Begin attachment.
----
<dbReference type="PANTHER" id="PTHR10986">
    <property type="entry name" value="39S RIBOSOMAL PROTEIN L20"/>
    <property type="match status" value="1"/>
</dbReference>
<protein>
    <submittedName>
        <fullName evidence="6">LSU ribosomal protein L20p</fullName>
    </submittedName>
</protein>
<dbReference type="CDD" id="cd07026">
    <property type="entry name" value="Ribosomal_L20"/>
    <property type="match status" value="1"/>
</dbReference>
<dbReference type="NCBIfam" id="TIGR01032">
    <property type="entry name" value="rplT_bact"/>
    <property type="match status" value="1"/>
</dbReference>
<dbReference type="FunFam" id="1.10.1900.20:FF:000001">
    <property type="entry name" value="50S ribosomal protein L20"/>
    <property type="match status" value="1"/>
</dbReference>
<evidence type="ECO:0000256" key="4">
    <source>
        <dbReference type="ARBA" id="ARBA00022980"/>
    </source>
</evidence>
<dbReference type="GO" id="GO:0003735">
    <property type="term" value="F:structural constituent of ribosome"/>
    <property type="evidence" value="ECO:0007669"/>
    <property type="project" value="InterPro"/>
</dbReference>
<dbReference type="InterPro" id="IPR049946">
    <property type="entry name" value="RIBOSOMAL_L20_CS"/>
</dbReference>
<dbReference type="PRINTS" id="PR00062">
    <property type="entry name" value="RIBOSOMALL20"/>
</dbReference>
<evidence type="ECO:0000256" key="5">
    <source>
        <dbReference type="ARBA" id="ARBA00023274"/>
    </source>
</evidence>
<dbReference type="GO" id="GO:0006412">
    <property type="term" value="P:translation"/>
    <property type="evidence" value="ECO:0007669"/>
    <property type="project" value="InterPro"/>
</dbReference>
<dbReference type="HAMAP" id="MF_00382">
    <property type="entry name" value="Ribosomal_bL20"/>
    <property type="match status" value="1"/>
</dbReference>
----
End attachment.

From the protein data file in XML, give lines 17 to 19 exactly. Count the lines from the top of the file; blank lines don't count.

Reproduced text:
</dbReference>
<dbReference type="FunFam" id="1.10.1900.20:FF:000001">
    <property type="entry name" value="50S ribosomal protein L20"/>